});

client.on('message', function(msg) {
    const response = JSON.parse(msg);

    switch (response.methodname) {
        case "FindIntersect":
            if (!response.result.IntersectionFound) { throw "Whoops? Last Byron block disappeared?" }
            wsp("RequestNext", {}, { n: 14 });
            break;


        case "RequestNext":
            if (response.result.RollForward) {
                console.log(response.result);
            }

            if (response.reflection.n > 0) {
                wsp("RequestNext", {}, { n: response.reflection.n - 1 });
            } else {
                client.close();
            }
            break;
    }
});

A few important takes from this excerpt:

  • The node streams blocks that are after the intersection point. Thus to get the first 14 Shelley blocks, one needs to set the intersection at the last Byron block!

  • After successfully finding an intersection, the node will always ask to roll backward to that intersection point. This is because it is possible to provide many points when looking for an intersection and the protocol makes sure that both the node and the client are in sync. This allows clients applications to be somewhat “dumb” and blindly follow instructions from the node.

  • In this schema, we are sending each request one-by-one, using the mirror field as counter. An alternative could have been:

    case "FindIntersect":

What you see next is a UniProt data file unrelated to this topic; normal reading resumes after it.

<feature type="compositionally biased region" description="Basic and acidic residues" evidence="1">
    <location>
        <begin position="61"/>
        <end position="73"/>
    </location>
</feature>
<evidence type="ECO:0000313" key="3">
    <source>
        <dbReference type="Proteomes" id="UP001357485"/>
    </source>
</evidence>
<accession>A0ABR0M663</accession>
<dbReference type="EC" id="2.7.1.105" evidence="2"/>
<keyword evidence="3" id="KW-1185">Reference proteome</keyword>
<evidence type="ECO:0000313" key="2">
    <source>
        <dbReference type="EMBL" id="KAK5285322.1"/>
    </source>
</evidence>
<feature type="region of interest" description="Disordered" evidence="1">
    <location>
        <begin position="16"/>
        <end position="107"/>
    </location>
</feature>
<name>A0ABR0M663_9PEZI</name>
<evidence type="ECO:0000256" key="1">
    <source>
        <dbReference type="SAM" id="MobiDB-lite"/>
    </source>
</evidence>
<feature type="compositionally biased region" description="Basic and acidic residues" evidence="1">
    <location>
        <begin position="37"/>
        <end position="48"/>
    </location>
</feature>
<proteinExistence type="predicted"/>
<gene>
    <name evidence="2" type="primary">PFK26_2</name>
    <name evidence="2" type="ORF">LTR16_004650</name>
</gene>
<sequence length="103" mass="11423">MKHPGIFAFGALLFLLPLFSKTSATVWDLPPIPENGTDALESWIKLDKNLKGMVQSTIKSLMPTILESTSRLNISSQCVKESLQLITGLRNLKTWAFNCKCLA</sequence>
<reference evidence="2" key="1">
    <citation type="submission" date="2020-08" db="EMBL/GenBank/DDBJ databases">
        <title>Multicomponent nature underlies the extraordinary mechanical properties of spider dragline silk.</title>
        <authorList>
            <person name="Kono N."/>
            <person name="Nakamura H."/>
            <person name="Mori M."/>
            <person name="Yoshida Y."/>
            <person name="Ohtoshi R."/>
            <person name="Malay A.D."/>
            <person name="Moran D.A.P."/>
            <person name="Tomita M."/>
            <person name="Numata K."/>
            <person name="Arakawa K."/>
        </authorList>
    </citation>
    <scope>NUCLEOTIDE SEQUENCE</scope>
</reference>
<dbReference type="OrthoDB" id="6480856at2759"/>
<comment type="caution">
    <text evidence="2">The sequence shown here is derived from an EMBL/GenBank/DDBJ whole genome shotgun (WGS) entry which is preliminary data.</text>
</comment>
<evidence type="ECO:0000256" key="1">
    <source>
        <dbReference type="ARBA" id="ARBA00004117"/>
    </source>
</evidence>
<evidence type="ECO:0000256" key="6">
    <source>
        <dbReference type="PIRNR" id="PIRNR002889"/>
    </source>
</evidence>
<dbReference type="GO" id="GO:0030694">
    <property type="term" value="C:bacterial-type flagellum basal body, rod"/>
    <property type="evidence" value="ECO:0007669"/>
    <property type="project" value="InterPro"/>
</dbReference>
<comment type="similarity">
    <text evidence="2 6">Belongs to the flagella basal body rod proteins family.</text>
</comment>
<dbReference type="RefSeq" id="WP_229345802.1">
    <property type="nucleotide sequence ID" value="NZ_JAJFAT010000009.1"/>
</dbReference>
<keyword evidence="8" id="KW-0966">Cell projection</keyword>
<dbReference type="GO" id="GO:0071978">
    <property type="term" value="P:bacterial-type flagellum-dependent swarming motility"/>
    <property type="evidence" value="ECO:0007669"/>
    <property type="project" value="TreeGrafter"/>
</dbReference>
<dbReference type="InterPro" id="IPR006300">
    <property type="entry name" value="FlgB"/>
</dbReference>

if (!response.result.IntersectionFound) { throw "Whoops? First Shelley block disappeared?" }
        for (let i = 14; i > 0; i += 1) {
            wsp("RequestNext", {});
        }
        break;
    

    We need not to wait for replies to send requests and can collect all responses at a later stage!

Compact Serialization

Since version v3.2.0, Ogmios supports a WebSocket sub-protocol which has an influence on the representation of some data objects. When set, this so-called compact mode will omit proofs, signatures and other voluminous pieces of information from responses that are somewhat superfluous in a trustworthy setup (where for instance, your application fully trusts its node / Ogmios). As a consequence, responses are twice smaller, less bloated and the overall chain-sync synchronization is sped up by about 20%. To enable the compact serialization, use:

ogmios.v1:compact

as a sub-protocol when establishing the WebSocket connection. Omitted fields are documented in the API reference using the $omitted-if-compact field of relevant objects.